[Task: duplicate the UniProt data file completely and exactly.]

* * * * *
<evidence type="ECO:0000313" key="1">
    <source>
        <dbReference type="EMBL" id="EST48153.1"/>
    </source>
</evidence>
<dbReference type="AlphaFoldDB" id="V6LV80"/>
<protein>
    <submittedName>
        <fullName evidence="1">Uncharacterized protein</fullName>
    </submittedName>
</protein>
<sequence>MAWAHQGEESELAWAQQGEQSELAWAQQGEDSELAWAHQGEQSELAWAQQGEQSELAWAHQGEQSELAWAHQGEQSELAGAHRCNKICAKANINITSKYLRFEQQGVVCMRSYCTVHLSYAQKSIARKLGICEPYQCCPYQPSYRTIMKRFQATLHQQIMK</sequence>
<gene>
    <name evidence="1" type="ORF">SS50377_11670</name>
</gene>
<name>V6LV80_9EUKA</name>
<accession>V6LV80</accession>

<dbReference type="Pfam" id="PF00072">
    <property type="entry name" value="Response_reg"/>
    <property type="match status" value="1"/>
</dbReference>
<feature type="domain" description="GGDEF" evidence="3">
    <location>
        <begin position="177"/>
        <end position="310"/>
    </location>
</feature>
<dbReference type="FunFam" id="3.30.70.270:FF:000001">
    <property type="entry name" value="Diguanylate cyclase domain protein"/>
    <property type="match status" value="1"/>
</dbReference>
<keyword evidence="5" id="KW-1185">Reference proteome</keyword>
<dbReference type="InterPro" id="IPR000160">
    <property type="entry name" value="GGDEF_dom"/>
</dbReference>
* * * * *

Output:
<evidence type="ECO:0000313" key="1">
    <source>
        <dbReference type="EMBL" id="EST48153.1"/>
    </source>
</evidence>
<dbReference type="AlphaFoldDB" id="V6LV80"/>
<protein>
    <submittedName>
        <fullName evidence="1">Uncharacterized protein</fullName>
    </submittedName>
</protein>
<sequence>MAWAHQGEESELAWAQQGEQSELAWAQQGEDSELAWAHQGEQSELAWAQQGEQSELAWAHQGEQSELAWAHQGEQSELAGAHRCNKICAKANINITSKYLRFEQQGVVCMRSYCTVHLSYAQKSIARKLGICEPYQCCPYQPSYRTIMKRFQATLHQQIMK</sequence>
<gene>
    <name evidence="1" type="ORF">SS50377_11670</name>
</gene>
<name>V6LV80_9EUKA</name>
<accession>V6LV80</accession>

<dbReference type="Pfam" id="PF00072">
    <property type="entry name" value="Response_reg"/>
    <property type="match status" value="1"/>
</dbReference>
<feature type="domain" description="GGDEF" evidence="3">
    <location>
        <begin position="177"/>
        <end position="310"/>
    </location>
</feature>
<dbReference type="FunFam" id="3.30.70.270:FF:000001">
    <property type="entry name" value="Diguanylate cyclase domain protein"/>
    <property type="match status" value="1"/>
</dbReference>
<keyword evidence="5" id="KW-1185">Reference proteome</keyword>
<dbReference type="InterPro" id="IPR000160">
    <property type="entry name" value="GGDEF_dom"/>
</dbReference>